Travel Agents Relaunch Orient Lines

Helmed by cruise veteran Nierenberg, the line will sail again next April

Marco Polo II // (c) Orient Lines
Marco Polo II

Orient Lines, created by British cruise and tour entrepreneur Gerry Herrod in 1992, is returning, enhanced, under the ownership of Wayne and Judy Heller, whose Orlando-based Cruises Only grew from a 100-square foot room in 1984 to a 200-person staff with revenue in excess of $100 million in 1997. Cruises Only then joined forces with four other companies to form Travel Services International (TSI). When TSI was acquired by Airtours the Hellers sold their remaining shares, established the Origin Cruise Group and sought a quality cruise line of their own.

After Norwegian Cruise Line sold Orient’s only ship, the Marco Polo, the Hellers’ company bought the Orient entity, including its records. The new Orient Cruises opens its books on September 8 for a season that begins April 15 with a maiden voyage from Barcelona. The ship, the Marco Polo II, is the present very successful Maxim Gorky, now in the German market. The owners are making extraordinary efforts to match the traditional ambience of the original Orient vessel, which inspired intense loyalty among its guests.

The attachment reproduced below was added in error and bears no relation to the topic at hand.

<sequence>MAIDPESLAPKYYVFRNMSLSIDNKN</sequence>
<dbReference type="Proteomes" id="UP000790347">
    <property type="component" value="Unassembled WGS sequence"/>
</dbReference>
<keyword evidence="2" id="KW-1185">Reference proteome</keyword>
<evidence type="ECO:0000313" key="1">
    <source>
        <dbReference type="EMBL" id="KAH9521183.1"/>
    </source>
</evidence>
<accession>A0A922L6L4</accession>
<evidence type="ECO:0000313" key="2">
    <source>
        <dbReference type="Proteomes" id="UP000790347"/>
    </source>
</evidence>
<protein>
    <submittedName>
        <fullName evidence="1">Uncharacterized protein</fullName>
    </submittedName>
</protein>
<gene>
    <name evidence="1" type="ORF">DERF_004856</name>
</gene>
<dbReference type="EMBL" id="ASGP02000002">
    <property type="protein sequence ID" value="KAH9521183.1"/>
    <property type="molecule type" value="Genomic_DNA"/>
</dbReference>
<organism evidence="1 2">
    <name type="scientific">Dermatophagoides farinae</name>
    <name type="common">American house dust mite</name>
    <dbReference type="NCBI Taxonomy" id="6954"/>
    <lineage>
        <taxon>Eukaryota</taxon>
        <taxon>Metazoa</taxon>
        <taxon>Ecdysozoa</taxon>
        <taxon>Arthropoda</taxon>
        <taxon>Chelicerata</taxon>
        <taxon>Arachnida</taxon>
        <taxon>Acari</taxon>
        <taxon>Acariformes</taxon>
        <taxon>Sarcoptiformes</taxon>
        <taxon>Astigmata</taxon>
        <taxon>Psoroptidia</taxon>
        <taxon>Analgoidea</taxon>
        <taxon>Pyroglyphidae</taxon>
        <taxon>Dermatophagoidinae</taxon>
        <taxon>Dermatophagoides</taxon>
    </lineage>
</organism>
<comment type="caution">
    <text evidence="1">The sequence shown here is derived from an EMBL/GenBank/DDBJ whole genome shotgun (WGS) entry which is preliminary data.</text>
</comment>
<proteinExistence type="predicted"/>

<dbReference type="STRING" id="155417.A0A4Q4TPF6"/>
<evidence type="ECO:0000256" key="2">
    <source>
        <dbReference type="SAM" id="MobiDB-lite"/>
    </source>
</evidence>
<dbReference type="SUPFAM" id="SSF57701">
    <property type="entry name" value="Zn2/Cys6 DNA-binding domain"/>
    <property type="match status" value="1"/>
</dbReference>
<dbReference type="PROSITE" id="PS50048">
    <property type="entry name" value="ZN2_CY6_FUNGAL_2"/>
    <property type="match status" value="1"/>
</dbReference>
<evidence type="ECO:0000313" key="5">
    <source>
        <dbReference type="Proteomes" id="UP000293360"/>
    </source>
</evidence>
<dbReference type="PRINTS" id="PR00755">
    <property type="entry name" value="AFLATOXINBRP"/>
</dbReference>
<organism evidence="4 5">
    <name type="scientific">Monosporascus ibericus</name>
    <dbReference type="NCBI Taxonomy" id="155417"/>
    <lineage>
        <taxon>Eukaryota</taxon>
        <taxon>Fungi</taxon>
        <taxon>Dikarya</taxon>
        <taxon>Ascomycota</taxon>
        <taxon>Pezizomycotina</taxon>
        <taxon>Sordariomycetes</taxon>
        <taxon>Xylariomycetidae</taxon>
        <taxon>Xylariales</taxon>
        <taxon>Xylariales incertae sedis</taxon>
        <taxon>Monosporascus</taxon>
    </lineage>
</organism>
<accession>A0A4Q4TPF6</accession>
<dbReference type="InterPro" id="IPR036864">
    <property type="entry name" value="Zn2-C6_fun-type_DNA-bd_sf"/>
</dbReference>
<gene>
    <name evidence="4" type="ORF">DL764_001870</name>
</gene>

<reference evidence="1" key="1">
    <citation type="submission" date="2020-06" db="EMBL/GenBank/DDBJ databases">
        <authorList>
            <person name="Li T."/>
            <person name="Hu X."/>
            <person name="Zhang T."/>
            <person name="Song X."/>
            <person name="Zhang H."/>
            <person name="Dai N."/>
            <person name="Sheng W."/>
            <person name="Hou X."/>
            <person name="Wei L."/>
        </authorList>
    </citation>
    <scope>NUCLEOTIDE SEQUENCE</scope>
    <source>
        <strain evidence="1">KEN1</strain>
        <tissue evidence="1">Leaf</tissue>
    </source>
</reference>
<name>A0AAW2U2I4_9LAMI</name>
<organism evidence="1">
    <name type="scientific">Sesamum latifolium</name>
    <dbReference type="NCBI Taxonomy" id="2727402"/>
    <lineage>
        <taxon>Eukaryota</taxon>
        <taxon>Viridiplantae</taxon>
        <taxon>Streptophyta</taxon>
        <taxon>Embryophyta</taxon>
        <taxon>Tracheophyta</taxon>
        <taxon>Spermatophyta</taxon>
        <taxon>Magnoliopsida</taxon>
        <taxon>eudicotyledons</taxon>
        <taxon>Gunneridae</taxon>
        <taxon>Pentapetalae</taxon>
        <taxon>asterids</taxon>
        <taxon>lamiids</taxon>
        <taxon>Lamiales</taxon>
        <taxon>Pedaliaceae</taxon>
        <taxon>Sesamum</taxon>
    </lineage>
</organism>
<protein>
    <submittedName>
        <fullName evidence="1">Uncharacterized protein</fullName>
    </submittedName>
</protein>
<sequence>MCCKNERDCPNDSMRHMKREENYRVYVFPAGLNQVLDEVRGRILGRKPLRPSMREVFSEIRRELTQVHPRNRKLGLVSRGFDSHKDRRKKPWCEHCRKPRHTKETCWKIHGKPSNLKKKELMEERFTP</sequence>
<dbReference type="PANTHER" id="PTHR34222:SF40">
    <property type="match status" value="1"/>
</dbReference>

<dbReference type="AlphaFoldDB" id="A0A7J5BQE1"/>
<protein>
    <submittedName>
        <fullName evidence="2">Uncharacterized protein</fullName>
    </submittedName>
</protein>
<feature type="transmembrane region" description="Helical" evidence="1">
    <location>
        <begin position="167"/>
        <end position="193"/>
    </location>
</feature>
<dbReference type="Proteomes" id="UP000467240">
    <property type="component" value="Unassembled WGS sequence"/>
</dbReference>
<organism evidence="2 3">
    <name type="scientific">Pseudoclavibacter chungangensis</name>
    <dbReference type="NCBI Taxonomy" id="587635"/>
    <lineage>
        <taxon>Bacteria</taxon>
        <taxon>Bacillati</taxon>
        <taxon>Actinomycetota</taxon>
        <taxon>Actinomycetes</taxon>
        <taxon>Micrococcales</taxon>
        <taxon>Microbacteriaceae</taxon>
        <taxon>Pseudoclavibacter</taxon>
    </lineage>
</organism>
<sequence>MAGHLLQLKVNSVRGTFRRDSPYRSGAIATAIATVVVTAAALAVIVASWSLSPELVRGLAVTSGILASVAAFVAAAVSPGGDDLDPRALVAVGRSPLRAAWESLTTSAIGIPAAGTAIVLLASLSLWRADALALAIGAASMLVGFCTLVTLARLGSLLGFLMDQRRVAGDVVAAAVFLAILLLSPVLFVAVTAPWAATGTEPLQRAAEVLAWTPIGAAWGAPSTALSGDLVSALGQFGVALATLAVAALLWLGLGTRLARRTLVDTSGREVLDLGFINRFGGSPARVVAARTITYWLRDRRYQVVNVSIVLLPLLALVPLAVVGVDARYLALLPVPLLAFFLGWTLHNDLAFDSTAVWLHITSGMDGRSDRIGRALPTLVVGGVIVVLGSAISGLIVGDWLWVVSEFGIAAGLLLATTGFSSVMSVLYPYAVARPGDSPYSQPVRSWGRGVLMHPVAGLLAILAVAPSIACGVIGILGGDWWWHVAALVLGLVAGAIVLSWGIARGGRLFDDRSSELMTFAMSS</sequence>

Orient has retained 35-year cruise veteran Bruce Nierenberg as executive vice president; Nierenberg said September ushers in a field sales blitz with sales calls and presentations. Although the majority of the line’s business will be North American, they also expect to do well in the British, Australia/New Zealand and, eventually, German markets.

“We don’t want to change the culture,” Nierenberg stated. “It’s like a fine hotel; we want to maintain the classical nature of the vessel.”

Heller said the ship will be delivered completely fitted out to conform to the requirements of SOLAS 2010. The multimillion dollar refurbishment will keep the original Marco Polo’s dining and public rooms, adding a few more to meet modern tastes, and it will be more spacious than the original, 20 percent larger, but with 20 percent fewer passengers.

He said the line will honor the agreements agencies had made with the original Orient and, although the first mailing goes out to Loyalty customers (who also retain their former status), if they respond directly and they formerly booked with an agent, the agent of record will receive a commission.

The 650-passenger ship will have single seating in all four restaurants, 12 categories of staterooms, two thirds of them outside, a library, casino, gymnasium with an indoor pool, beauty salon, card room, Intertnet center, four boutiques and an outdoor pool. All but 20 staterooms have bathtubs; all have minibars and tables for dining.
Orient will offer two for one cruise fares, free air from select gateways and loyalty discounts to polo Club members; the single supplement for the 11-37-day sailings ranges from 150 to 175 percent of the per person rate, with the lower percentages on longer cruises.


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